Make use of new 401(k) fee information.

Retirement savers will get new information about the fees and other charges being deducted from their 401(k) this year in the form of quarterly and annual statements. Take a look at the costs of your investment options and how your returns compare to the benchmark. If your funds aren’t delivering enough value to be worth the cost, consider switching to investments with lower fees. “Ideally you should be paying no more than half a percent on investments in your 401(k),” says Mark Jarvis. “You need to make sure that all fees on investments, whether in a 401(k) or IRA or other account, are as low as possible.”

Chances are, your 401(k) account is being over-charged and there are more economical options in your plan. If you must put money into a 401(k) plan, make this 2013 retirement resolution: understand 401(k) fees.

 Click here to learn more about 401(k) fees and other 2013 retirement resolutions.

Posted in Medicare, Planning for Your Retirement, Retirement Investment Options, Retirement Plan Challenges, Saving for RetirementComments (0)

Japan Provides Valuable Insights on Retirement

It’s easy to become focused on our own situation — for example the retirement problems facing us here in the US — and miss what’s happening in the rest of the world. Those “external” events can — and do — affect us and can also provide us with important insights to our own problems. In this regard, Japan provides valuable insights on retirement.

Japan provides valuable insights on retirement

As different as our two countries are in many ways, Japan and the US have many similarities, especially when it comes to the economy and entitlement programs.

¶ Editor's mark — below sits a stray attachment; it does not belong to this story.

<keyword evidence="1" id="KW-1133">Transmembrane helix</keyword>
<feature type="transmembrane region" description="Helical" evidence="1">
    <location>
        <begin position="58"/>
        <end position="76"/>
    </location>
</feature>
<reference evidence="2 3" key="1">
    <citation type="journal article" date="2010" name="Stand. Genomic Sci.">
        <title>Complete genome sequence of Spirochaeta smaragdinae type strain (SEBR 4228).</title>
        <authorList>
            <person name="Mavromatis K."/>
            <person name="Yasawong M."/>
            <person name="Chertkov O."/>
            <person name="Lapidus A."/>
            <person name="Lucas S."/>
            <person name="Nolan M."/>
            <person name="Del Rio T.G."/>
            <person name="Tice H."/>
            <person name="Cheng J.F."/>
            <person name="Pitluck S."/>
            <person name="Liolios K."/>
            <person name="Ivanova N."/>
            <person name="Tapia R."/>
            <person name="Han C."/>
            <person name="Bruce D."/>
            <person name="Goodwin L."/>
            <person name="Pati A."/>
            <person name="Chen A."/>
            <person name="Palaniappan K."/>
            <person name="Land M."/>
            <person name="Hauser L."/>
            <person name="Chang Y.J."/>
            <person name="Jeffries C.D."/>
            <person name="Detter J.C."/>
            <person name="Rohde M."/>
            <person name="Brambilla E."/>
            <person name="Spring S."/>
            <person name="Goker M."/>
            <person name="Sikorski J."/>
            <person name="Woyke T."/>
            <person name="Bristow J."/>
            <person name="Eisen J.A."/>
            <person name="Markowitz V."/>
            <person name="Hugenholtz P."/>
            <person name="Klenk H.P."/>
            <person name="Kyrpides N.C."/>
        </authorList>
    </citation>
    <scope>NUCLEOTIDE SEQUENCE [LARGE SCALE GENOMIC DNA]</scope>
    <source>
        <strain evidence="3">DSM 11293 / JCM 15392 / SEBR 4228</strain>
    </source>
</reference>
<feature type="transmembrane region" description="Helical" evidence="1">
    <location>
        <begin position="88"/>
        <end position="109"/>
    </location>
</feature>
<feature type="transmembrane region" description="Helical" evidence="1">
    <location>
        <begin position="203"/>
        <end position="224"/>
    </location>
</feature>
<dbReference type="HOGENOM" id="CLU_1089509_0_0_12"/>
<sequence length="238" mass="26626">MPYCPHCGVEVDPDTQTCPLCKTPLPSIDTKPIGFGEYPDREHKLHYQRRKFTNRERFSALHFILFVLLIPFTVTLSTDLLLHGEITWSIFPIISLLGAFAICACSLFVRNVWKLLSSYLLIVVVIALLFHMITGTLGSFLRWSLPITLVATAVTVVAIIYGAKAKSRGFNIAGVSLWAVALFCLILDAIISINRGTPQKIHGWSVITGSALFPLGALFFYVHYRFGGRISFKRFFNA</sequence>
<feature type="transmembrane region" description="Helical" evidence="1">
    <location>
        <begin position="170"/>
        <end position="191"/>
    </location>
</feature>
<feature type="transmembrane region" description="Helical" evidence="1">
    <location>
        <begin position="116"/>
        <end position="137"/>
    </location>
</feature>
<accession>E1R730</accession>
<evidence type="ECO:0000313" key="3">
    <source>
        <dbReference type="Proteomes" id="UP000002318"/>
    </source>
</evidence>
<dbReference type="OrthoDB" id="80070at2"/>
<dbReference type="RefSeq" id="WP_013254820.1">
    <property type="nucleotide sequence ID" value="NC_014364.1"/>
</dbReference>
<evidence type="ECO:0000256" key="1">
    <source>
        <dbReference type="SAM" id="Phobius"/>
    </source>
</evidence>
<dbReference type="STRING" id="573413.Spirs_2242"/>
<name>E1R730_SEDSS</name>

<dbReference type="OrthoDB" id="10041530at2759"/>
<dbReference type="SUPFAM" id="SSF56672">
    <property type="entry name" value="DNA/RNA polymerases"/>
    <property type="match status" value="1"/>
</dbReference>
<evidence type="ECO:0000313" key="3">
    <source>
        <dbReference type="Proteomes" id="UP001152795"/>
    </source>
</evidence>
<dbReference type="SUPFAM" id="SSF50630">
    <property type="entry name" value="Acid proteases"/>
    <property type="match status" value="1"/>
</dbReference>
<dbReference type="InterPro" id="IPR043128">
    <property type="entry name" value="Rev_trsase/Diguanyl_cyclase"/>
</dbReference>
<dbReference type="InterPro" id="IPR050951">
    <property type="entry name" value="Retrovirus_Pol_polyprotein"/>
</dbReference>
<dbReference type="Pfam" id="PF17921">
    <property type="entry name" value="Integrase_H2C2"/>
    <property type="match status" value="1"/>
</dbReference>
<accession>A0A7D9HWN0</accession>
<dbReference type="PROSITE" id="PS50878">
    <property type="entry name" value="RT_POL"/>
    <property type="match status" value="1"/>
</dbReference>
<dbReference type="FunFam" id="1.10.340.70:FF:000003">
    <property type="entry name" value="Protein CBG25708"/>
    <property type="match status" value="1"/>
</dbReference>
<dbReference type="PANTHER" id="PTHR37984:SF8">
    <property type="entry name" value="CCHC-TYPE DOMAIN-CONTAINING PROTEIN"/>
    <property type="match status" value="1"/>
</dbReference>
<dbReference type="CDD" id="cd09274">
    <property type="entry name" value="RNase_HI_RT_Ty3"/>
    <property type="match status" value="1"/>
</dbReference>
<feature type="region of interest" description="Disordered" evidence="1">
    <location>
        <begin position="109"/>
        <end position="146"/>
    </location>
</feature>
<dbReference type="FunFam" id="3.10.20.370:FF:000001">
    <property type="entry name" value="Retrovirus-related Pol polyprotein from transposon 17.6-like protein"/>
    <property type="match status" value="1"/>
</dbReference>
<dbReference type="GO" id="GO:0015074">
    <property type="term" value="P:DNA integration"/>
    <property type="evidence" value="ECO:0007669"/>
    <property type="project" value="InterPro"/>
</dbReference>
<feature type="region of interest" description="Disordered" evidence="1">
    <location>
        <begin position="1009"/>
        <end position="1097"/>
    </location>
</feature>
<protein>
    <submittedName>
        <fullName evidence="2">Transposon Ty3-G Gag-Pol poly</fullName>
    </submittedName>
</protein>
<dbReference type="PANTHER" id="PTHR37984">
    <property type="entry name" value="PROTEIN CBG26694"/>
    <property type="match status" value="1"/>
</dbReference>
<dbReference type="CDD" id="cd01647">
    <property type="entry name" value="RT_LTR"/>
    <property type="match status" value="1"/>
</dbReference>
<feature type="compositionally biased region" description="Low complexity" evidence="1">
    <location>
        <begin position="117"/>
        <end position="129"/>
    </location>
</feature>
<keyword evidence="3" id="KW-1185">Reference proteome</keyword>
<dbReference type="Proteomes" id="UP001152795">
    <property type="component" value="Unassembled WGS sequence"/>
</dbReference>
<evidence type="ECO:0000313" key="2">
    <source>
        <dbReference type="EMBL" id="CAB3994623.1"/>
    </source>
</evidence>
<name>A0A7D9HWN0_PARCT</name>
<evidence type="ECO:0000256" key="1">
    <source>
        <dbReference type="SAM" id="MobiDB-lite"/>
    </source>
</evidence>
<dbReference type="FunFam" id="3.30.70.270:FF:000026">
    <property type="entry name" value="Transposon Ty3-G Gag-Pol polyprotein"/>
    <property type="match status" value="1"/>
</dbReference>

• While poverty among the elderly is no worse than it is in the United States, recent surveys show hardly any Japanese know how much money they will have to live on in retirement. Fewer than one in five has a plan on how to spend it.
  • The average Japanese person is 44.8 years old, the oldest average for any nation in the world, according to the CIA World Factbook’s 2011 estimate. (The average American is 36.9.)
  • Retired Japanese outnumber the nation’s children. The Japanese government has had to borrow heavily to keep up with social security spending. Government debt now exceeds $12.1 trillion, or more than twice the economy’s annual output.
  • The current maximum government pension (equivalent to Social Security) for a Japanese worker who retires after 40 years in the system is a little less than $10,000 a year.
  • The retirement age in Japan has risen from 60 to 65. Since 2004, benefits are indexed according to demographics – the fewer workers there are to support a growing number of retirees, the lower the benefits.
  • As in the U.S. Social Security system, current workers are taxed to pay for those already retired – a method known as pay-as-you-go.